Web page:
Why I support the Non Partisan Missouri Court Plan

On June 23rd, 2012, posted in: Posts by

 It was the satirist H.L. Mencken who said that “democracy is the theory that the common

people know what they want, and deserve to get it good and hard.” I’m more optimistic than
the famously cynical Mencken about the intelligence of my fellow citizens, and, as someone
who grew up elsewhere but is now proud to call this City and State home, I have always been
impressed that Missourians’ reputation for stubbornly forming their own opinions is well
deserved. This healthy skepticism will come in handy this November, when Missouri voters will
confront a proposed amendment to Missouri’s constitution that would change how appellate
court judges are selected. This constitutional amendment, which supporters are cleverly
but misleadingly characterizing as a “reform,” would replace the system that has worked
successfully for appointing Missouri appellate judges for more than 70 years with a scheme
that would allow a governor to handpick appellate judges without any oversight. I’m referring,
of course, to SJR51, which claims to be a reform of the Missouri Nonpartisan Court Plan’s
Appellate Judicial Commission, but in reality would destroy it and make the governor’s power to
appoint judges just another political plum to award to supporters.

First, some background. Tired of the harmful effects of party politics on judicial elections,
Missouri voters in 1940 approved the “Missouri Plan,” a constitutional amendment that replaced
judicial elections for appellate judges, as well as lower court judges in the urban areas of Jackson
County and St. Louis City, with an Appellate Judicial Commission that makes recommendations
to the governor (The Missouri Plan has been expanded since to encompass suburban Kansas
City and St. Louis, as well as Greene County). Under the Missouri Plan, whenever there is
an opening on the Missouri Supreme Court or one of Missouri’s three intermediate Courts of
Appeal, a non-partisan seven-person Appellate Judicial Commission reviews applicants and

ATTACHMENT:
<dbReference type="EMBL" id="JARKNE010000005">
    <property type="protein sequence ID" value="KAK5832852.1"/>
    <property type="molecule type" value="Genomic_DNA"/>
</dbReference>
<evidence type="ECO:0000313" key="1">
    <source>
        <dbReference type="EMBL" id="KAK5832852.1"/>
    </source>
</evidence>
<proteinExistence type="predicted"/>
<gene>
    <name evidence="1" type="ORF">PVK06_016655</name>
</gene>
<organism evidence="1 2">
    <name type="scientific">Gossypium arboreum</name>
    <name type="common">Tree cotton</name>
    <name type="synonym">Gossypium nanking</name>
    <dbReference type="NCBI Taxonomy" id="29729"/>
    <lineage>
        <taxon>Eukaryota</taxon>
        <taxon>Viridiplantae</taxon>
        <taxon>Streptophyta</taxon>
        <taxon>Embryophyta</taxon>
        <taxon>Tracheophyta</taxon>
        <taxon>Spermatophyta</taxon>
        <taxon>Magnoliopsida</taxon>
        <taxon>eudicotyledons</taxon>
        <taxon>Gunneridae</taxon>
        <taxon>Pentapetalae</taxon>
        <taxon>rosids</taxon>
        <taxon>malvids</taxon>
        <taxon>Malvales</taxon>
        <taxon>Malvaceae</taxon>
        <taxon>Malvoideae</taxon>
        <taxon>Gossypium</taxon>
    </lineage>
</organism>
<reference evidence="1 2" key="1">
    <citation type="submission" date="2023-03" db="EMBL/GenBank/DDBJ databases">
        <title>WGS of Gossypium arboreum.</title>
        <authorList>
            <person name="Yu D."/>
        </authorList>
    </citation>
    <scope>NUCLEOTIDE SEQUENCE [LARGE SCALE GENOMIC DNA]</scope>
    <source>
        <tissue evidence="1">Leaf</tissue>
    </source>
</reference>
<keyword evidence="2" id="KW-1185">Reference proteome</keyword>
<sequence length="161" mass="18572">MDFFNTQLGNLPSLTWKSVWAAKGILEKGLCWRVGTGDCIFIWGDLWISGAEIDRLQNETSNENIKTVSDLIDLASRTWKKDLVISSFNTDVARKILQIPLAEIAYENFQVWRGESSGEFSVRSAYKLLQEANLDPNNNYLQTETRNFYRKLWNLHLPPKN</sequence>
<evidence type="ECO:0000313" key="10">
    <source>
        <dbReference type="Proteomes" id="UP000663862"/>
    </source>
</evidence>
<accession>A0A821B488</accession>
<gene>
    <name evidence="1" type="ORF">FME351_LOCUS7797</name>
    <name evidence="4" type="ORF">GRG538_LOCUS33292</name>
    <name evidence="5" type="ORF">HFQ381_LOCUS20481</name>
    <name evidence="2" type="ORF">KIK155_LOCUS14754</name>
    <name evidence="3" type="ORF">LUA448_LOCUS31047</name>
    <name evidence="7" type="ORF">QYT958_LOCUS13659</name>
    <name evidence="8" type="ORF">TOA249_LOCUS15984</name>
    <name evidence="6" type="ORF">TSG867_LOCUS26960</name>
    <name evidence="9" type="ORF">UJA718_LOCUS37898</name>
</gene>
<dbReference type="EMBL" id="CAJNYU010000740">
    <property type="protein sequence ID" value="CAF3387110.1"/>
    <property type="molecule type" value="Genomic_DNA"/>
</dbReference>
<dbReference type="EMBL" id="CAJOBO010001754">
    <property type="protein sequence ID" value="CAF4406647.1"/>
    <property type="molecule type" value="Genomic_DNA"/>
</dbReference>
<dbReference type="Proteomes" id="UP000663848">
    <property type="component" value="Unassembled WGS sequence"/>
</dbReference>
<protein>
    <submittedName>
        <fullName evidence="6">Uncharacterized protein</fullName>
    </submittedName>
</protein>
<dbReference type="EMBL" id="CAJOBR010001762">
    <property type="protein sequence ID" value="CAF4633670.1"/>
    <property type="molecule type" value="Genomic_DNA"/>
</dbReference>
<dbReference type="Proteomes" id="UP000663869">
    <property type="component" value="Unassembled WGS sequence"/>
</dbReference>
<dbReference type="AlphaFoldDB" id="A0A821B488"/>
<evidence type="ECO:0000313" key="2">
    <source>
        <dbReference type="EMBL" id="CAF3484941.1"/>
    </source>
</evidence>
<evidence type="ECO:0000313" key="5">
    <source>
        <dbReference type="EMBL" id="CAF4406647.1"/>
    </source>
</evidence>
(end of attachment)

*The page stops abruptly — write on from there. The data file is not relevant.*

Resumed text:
recommends a slate of three candidates to the Missouri’s governor, who alone has the final
say. The Appellate Judicial Commission is comprised of the Chief Justice of the Missouri
Supreme Court, three lawyers elected by the Missouri Bar (the mandatory bar association for all
of Missouri’s lawyers), and three non-lawyer selected by the governor. The Chief Justice of the
Missouri Supreme Court is also chairs the Appellate Judicial Commission for the duration of his
or her two-year term as Chief Justice; all other members have staggered, six-year terms.

The staggered six-year terms are an important feature of the Appellate Judicial Commission
because they mean that any given governor inevitably will have judicial candidates
recommended to him by commission members selected by his or her predecessor. For instance,
although Gov. Jay Nixon is a Democrat, two of the three current, non-lawyer members on the
Appellate Judicial Commission were chosen by his Republican predecessor, Matt Blunt. The
beauty of this system is that it forces bi-partisan cooperation and involves multiple stakeholders
— lay members of the community, practicing lawyers who are uniquely qualified to assess
candidates’ legal reasoning and judicial temperament, and, of course, the governor, who is
accountable to voters — without overly politicizing the process seen in states that have direct
election of appellate level judges. In fact, the Missouri Plan works so well in minimizing politics